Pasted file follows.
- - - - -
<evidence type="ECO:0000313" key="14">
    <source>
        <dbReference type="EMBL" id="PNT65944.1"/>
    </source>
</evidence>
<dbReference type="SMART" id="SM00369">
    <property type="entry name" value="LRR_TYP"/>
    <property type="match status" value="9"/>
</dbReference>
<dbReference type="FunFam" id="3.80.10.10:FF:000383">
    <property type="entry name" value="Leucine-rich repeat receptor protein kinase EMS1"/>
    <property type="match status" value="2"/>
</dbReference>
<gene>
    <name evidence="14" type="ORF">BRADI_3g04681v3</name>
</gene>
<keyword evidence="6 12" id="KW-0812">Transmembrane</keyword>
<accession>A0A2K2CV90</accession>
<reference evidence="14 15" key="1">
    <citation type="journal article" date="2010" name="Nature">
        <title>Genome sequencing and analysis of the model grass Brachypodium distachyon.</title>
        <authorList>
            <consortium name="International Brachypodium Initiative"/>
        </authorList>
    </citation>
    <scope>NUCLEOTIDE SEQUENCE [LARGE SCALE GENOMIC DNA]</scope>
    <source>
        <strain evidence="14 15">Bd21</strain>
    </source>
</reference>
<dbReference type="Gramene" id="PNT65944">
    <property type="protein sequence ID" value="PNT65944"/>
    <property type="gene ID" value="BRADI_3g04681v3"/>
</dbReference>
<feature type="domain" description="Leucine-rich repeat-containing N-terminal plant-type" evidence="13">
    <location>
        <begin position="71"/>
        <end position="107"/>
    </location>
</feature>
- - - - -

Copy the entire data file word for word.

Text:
<evidence type="ECO:0000313" key="14">
    <source>
        <dbReference type="EMBL" id="PNT65944.1"/>
    </source>
</evidence>
<dbReference type="SMART" id="SM00369">
    <property type="entry name" value="LRR_TYP"/>
    <property type="match status" value="9"/>
</dbReference>
<dbReference type="FunFam" id="3.80.10.10:FF:000383">
    <property type="entry name" value="Leucine-rich repeat receptor protein kinase EMS1"/>
    <property type="match status" value="2"/>
</dbReference>
<gene>
    <name evidence="14" type="ORF">BRADI_3g04681v3</name>
</gene>
<keyword evidence="6 12" id="KW-0812">Transmembrane</keyword>
<accession>A0A2K2CV90</accession>
<reference evidence="14 15" key="1">
    <citation type="journal article" date="2010" name="Nature">
        <title>Genome sequencing and analysis of the model grass Brachypodium distachyon.</title>
        <authorList>
            <consortium name="International Brachypodium Initiative"/>
        </authorList>
    </citation>
    <scope>NUCLEOTIDE SEQUENCE [LARGE SCALE GENOMIC DNA]</scope>
    <source>
        <strain evidence="14 15">Bd21</strain>
    </source>
</reference>
<dbReference type="Gramene" id="PNT65944">
    <property type="protein sequence ID" value="PNT65944"/>
    <property type="gene ID" value="BRADI_3g04681v3"/>
</dbReference>
<feature type="domain" description="Leucine-rich repeat-containing N-terminal plant-type" evidence="13">
    <location>
        <begin position="71"/>
        <end position="107"/>
    </location>
</feature>